Administrators for payday lender Wonga, which collapsed this year on the back of compensation claims for mis-sold loans, plan to automate the decision process of judging which claims are valid.
According to The Guardian, accounting firm Grant Thornton plans to create a tool that will decide which claims to pay out on, saving on the costs of manual processing.
The automated process will be ‘aligned as closely as possible' to that used by the Financial Ombudsman Service (FOS), the administrators said. However, the decision has attracted criticism from campaigners and politicians.
Labour MP Stella Creasy said, "There is a very real risk those who are owed money by Wonga in compensation for having been lent money irresponsibly may be chased by creditors for this money, whilst losing access to the compensation to which they are entitled.
"It's time the government stepped in to oversee this process to ensure this legal loan shark doesn't keep ripping off customers even after its demise."
Wonga was regularly pulled up by regulators before its demise. Its interest rates had been known to exceed 5,800 per cent before ministers capped them in 2015 (after which they only reached a measly 1,500 per cent). Ironically, many of its mis-sold loans were based on decisions made by automated software.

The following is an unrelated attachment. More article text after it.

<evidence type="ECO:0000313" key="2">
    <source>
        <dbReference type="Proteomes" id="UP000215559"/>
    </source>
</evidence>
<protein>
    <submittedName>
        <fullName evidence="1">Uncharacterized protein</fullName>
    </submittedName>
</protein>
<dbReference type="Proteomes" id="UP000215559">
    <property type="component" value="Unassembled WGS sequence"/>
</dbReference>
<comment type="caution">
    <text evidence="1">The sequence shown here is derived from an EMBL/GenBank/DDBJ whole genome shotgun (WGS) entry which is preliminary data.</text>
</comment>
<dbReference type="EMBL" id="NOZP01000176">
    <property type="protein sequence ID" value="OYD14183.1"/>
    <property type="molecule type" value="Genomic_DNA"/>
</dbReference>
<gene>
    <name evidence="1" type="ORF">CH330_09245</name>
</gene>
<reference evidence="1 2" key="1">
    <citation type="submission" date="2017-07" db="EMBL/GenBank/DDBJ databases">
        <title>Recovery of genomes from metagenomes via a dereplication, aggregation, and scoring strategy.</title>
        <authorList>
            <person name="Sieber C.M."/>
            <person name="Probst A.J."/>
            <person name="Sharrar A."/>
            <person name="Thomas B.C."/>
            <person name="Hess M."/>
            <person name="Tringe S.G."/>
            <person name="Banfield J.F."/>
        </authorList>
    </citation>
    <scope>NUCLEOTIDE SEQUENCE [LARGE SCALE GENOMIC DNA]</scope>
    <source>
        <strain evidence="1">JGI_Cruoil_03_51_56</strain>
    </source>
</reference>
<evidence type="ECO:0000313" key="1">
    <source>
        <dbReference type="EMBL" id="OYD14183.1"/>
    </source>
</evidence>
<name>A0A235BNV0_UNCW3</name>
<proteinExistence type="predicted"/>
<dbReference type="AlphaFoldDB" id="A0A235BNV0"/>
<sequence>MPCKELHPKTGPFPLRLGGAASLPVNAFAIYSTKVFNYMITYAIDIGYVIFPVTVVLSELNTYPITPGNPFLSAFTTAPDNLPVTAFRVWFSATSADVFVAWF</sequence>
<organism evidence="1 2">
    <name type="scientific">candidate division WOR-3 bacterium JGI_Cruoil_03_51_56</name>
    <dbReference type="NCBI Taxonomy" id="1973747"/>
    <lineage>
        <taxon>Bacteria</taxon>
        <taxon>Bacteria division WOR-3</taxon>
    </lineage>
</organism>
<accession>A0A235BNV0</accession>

"Just as Wonga's algorithms failed to account for individual circumstances when making loans in the first place, there are risks that this technology will again fail to take all the relevant factors into account when processing claims, leaving many customers out of pocket," said David Clarke, head of policy at financial campaign group Positive Money.
Wonga faced more than 24,000 complaints from customers when it collapsed, and the administrators continue to receive between 200 and 500 claims every day.
A spokesperson for Grant Thornton told The Guardian: "The joint administrators have issued their initial proposals to the companies' creditors on the progress of the administration. The proposals are currently being considered by the creditors, who have until 9 November 2018 to offer views and include updates on the trading conditions of the companies and details on other material financial matters.
"The administrators are continuing to conduct an orderly wind-down of the business in accordance with their statutory obligations and continue to work closely with the Financial Conduct Authority."
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